With Icy Volcanoes, the Moon Europa Is Obscure, Along With These 3 Other Moons

From Io, the most volcanically active body known to science, to Titan, which boasts its own weather cycle, take a tour of our solar system's otherworldly moons.

By Max Bennett
Mar 7, 2024 2:00 PMMar 8, 2024 9:07 PM
Saturn moon Enceladus in front of planet Saturn, rings and other moons
(Credit: dottedhippo/Getty Images)

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Planets get most of the attention when it comes to astronomical discussions. Their moons, on the other hand, are a bit more obscure. Neptune, Jupiter and Saturn are well-known names, but what about Enceladus, Io, and Titan?   

A whopping 293 moons, most of which are small enough to resemble asteroids, dance around the planets of our solar system. The universe is not concerned about equal distribution here, either: For example, Venus has no moons, Earth has one, and Saturn has a staggering 146.  

These moons, or natural satellites as they’re sometimes called, are also not built equally. From plasma-spewing hellscapes to a frigid land with air so thick a human could don a winged suit and take flight, these extraterrestrial moons are fascinating worlds in their own right, and may even be unexpected candidates for harboring life. 

1. Io 

(Credit: Gwengoat/Shutterstock)

We’ll start this list with a bang. Io one of Jupiter's 92 moons is the most volcanically active body known to science, with hundreds of volcanoes dotting its surface, spewing lava dozens of miles into its thin atmosphere. But just what makes Io, named after a mortal woman in love with Zeus in Greek mythology, so fussy? 


Read More: The Moon Is Even Older Than Scientists Thought


The answer: tidal heating. Much like how the moon’s gravity pushes and pulls on the oceans to generate tides, Jupiter’s gravitational might combines with that of its other moons, Europa and Ganymede, to push and pull on Io. Only instead of sloshing water, the planets are earthbending. The most extreme tides on Earth shift the water level by around 60 feet; Io’s influencers displace the ground by over 300 feet every orbit.  

These shifts are capable of generating gargantuan amounts of hot friction. In fact, Io’s entire core is heated by this cosmic tug-of-war. A surface of molten sulfur is constantly remodeling itself as a subsurface ocean of magma ebbs and flows. But that’s not all; Io is also a gigantic generator. Solar radiation caught in Jupiter’s magnetic field charges up volcanic gasses in Io’s tenuous atmosphere, ejecting them into orbit.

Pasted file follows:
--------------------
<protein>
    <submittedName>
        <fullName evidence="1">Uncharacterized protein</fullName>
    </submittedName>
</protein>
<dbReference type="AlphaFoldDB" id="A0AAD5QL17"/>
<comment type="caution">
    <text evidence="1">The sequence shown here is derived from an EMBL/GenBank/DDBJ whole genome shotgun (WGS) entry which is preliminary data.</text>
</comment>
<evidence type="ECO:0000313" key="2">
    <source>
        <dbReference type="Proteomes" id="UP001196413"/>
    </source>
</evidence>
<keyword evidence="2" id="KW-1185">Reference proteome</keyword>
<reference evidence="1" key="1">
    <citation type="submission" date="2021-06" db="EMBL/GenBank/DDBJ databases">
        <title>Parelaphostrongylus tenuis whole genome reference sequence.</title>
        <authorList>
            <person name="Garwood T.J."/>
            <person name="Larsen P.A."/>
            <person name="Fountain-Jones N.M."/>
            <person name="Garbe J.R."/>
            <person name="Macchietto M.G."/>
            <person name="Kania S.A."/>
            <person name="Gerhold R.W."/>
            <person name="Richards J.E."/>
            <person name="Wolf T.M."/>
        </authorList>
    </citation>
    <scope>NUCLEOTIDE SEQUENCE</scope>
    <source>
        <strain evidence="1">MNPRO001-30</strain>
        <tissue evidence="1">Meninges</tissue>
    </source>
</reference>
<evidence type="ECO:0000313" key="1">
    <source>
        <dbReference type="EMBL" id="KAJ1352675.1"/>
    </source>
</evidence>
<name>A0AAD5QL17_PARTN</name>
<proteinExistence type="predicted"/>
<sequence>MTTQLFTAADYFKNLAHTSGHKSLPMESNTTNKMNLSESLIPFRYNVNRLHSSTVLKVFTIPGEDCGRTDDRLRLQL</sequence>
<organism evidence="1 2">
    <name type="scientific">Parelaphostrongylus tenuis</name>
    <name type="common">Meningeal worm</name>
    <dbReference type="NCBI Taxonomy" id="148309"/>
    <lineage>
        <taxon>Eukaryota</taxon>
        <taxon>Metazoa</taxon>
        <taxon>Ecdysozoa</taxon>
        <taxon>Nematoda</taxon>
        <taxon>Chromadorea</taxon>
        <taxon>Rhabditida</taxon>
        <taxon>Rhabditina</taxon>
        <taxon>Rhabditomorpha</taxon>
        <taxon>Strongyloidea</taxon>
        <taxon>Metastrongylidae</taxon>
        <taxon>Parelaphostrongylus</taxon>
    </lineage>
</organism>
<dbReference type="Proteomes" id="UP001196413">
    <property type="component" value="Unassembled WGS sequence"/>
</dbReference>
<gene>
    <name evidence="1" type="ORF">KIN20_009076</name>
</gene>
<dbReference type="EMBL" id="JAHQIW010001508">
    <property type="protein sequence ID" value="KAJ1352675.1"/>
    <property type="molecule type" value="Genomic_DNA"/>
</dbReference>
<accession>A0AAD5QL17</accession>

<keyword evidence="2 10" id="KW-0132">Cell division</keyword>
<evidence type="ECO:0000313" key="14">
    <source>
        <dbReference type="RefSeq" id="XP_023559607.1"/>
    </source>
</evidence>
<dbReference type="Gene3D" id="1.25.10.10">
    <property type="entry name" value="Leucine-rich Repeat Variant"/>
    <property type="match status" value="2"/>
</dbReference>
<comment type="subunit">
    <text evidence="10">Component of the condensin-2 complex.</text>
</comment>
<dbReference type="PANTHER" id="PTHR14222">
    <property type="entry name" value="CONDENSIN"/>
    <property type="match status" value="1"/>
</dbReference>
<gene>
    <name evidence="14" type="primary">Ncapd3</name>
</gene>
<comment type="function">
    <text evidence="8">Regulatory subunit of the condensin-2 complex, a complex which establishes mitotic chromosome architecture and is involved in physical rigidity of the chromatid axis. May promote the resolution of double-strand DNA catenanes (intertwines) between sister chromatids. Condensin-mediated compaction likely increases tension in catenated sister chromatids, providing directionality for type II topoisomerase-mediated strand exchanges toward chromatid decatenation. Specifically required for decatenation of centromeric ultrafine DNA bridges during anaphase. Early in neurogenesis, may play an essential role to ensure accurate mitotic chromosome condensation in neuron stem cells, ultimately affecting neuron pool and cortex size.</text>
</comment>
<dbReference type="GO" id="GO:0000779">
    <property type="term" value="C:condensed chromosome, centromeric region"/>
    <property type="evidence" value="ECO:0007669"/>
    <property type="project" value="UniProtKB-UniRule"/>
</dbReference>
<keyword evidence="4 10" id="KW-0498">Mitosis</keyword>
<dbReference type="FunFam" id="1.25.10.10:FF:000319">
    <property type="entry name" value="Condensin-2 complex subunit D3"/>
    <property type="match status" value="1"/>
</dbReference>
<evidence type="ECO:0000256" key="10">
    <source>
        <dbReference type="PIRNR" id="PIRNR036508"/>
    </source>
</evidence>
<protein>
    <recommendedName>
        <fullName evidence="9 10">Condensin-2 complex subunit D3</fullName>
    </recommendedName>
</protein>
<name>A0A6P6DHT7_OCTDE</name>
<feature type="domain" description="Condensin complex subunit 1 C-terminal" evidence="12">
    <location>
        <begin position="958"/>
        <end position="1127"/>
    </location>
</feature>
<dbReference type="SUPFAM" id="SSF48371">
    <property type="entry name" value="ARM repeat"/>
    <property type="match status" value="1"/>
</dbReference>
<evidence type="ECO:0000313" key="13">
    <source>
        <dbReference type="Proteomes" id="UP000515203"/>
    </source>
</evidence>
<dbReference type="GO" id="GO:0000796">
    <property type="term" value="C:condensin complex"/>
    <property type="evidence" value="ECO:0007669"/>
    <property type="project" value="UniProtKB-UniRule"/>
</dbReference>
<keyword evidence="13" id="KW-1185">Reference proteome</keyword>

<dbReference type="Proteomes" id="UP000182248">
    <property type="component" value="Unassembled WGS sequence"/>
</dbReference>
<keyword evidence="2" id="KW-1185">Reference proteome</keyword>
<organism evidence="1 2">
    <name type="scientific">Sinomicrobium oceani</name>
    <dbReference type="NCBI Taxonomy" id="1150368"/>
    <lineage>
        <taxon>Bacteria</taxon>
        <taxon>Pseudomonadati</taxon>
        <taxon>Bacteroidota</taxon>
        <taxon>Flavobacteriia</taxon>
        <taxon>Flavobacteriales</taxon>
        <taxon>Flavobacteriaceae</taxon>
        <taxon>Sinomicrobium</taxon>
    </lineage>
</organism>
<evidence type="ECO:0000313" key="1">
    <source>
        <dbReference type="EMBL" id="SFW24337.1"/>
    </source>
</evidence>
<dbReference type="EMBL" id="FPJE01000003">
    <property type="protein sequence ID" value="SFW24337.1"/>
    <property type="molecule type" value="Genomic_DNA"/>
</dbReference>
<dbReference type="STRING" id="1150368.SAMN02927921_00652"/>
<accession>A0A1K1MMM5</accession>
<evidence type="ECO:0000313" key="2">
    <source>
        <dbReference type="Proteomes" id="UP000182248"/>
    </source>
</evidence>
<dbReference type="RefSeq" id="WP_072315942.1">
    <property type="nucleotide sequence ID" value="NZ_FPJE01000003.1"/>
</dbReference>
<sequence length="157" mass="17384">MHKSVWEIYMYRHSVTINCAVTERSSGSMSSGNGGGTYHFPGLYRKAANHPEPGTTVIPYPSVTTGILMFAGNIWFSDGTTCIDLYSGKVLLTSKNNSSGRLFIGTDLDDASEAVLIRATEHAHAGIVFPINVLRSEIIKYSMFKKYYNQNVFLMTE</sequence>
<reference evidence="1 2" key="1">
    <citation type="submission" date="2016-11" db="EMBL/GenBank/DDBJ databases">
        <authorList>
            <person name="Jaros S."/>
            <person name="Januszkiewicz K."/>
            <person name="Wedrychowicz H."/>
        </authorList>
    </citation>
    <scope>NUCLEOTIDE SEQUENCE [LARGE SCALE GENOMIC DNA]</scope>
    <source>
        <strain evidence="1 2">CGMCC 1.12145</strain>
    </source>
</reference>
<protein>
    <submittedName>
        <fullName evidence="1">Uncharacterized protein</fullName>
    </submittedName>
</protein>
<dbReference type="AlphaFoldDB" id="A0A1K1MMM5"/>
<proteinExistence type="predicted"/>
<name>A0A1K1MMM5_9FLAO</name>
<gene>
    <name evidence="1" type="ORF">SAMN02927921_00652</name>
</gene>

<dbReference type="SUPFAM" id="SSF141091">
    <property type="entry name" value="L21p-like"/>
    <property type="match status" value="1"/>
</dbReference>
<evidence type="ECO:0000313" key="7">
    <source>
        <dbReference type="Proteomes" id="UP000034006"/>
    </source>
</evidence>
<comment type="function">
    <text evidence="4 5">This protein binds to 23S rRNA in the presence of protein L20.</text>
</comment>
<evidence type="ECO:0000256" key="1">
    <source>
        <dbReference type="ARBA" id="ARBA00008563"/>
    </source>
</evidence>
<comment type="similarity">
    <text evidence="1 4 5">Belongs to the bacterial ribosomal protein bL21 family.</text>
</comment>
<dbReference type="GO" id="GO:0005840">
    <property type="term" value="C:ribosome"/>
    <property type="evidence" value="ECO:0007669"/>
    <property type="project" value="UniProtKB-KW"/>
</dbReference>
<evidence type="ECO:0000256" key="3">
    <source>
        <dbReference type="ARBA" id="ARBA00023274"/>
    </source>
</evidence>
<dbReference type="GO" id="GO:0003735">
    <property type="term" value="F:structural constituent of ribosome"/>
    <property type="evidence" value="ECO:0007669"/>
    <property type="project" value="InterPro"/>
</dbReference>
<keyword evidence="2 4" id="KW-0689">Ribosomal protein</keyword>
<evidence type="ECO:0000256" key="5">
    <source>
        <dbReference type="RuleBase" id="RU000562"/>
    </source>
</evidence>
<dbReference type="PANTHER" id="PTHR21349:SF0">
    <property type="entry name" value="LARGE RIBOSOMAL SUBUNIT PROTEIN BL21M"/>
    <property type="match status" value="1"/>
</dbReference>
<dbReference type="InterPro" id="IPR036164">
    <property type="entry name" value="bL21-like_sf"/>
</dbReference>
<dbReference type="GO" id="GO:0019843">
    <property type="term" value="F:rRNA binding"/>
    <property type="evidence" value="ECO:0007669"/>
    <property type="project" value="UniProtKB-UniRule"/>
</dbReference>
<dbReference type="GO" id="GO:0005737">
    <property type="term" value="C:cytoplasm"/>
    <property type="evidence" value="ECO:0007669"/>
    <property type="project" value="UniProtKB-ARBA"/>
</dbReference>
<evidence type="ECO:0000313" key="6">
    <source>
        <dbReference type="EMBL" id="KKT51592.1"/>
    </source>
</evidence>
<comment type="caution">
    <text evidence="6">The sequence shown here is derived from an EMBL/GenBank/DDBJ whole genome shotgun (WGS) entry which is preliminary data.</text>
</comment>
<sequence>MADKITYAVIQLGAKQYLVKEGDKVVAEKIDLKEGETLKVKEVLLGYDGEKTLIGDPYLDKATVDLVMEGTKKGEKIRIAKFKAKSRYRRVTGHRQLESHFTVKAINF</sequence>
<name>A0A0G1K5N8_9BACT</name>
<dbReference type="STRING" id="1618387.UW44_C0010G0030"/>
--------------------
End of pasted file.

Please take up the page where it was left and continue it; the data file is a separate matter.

As Jupiter’s magnetic field shifts, 400,000 volts of electric potential develop across Io’s conductive surface. The current then travels through the ionized plasma to Jupiter, creating massive bursts of lightning.   

These electric arcs are so strange and enchanting that they inspired science fiction author Michael Swansick's “The Very Pulse of the Machine,” a short story about Io’s true identity as a vast sentient computer. (The narrative was later adapted by the animated sci-fi anthology series Love, Death & Robots.)

2. Europa and 3. Enceladus

Jupiter's 92 moons include Io, Europa, and Ganymede, the largest moon in our solar system. (Credit: alexaldo/Getty Images)

Not one to be upstaged by its hotheaded neighbor, one of Jupiter’s other moons, Europa, is a lot cooler, but no less mysterious. At first glance, Europa looks like a giant ball of ice reminiscent of Pluto: surely, a dead world. But just like Io, Europa is also affected by tidal flexing from Jupiter and is likely volcanically active, according to a 2020 study published in Geophysical Research Letters. What's more, this action helps renew the crust and pumps out key ingredients necessary for life.